My impression when you talked about a fully-populated hash was of a lazy hash made using a tie, instead.
I think book vs. book(learning_perl) is fundimental. A fact is not a simple symbol, but a nested structure that is to be matched, possibly with a pattern. Furthermore, this is the identical structure as a rule such as gives.
Have you looked at CLIPS? It's been decades since I read the manual, but forgetting the forward-vs-backward chaining issues, I'm thinking that the way it represents knowledge and gets this into a C program would be worth looking at. It's easier to build up ad-hoc data structures in Perl...
I think that knowledge representation is key. It doesn't matter whether it's persisted and how, but simply decide how everything is hooked up, to represent arbitrary rules and attributed facts and variables.
Posts are HTML formatted. Put <p> </p> tags around your paragraphs. Put <code> </code> tags around your code and data!
Titles consisting of a single word are discouraged, and in most cases are disallowed outright.
Read Where should I post X? if you're not absolutely sure you're posting in the right place.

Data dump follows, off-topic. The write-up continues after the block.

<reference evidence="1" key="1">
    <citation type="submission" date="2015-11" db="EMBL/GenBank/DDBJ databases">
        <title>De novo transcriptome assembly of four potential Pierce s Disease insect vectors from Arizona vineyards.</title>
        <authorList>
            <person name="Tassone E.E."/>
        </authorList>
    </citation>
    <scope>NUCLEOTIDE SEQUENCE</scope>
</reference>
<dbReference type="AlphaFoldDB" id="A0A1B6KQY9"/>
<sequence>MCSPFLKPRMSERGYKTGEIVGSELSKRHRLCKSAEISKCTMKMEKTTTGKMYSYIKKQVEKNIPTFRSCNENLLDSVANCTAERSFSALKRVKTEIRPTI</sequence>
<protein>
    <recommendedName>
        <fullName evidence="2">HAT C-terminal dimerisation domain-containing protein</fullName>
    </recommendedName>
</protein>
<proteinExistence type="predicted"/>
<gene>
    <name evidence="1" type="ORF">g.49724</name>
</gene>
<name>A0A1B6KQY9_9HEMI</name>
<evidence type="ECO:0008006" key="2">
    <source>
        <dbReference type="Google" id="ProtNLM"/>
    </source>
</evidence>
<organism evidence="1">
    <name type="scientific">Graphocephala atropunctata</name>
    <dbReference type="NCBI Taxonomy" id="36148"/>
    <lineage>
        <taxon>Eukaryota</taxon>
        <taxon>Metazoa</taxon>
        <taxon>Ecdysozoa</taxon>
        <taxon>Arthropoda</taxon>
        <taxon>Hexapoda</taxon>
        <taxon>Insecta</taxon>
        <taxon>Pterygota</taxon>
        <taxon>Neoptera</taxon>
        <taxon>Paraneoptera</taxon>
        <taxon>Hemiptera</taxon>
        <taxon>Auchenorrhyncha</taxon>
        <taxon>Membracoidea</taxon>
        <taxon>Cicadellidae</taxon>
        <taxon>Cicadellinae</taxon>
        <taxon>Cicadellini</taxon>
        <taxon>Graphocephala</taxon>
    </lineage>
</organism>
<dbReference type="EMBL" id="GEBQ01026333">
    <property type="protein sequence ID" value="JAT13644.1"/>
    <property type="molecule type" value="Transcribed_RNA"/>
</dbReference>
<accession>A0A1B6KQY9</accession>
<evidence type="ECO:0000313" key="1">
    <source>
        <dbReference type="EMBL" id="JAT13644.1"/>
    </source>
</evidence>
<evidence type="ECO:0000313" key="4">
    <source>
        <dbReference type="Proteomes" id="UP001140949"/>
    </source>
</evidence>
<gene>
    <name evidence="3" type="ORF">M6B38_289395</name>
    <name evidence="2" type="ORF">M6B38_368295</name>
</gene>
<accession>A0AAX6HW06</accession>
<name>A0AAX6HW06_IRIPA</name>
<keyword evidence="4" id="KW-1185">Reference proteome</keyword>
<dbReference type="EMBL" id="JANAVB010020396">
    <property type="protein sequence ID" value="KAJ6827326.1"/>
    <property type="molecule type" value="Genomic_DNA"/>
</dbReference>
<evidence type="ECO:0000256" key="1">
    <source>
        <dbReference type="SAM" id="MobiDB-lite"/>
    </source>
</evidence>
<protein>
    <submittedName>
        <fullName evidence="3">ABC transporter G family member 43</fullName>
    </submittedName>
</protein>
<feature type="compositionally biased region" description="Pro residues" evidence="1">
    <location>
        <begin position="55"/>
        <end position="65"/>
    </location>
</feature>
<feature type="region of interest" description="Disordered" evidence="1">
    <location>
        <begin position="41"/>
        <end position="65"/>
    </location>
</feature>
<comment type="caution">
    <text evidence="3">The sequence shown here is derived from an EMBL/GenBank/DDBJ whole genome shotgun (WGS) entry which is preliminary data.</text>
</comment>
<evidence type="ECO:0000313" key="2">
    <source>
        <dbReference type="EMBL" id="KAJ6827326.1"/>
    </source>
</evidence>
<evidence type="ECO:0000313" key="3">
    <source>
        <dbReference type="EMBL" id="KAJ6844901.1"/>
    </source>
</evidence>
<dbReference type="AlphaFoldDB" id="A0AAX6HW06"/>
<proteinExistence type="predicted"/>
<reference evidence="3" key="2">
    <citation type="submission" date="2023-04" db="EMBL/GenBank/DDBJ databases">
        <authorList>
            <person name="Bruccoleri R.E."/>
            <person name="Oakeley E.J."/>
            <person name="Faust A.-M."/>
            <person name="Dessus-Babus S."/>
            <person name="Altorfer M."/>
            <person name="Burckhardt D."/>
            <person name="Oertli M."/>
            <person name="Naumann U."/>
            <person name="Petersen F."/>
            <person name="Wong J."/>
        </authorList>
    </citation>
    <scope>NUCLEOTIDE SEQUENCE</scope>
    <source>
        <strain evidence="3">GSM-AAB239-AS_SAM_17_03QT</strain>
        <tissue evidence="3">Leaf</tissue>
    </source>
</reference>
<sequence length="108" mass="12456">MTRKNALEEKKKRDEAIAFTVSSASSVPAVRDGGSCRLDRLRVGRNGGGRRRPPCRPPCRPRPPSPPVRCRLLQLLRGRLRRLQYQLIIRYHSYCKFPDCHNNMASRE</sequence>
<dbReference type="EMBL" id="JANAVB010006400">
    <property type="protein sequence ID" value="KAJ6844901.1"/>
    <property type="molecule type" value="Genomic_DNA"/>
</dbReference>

Please read these before you post! —
Posts may use any of the Perl Monks Approved HTML tags:
You may need to use entities for some characters, as follows. (Exception: Within code tags, you can put the characters literally.)
- a, abbr, b, big, blockquote, br, caption, center, col, colgroup, dd, del, div, dl, dt, em, font, h1, h2, h3, h4, h5, h6, hr, i, ins, li, ol, p, pre, readmore, small, span, spoiler, strike, strong, sub, sup, table, tbody, td, tfoot, th, thead, tr, tt, u, ul, wbr
Link using PerlMonks shortcuts! What shortcuts can I use for linking?
See Writeup Formatting Tips and other pages linked from there for more info.
| & || & |
| < || < |
| > || > |
| [ || [ |
| ] || ] ||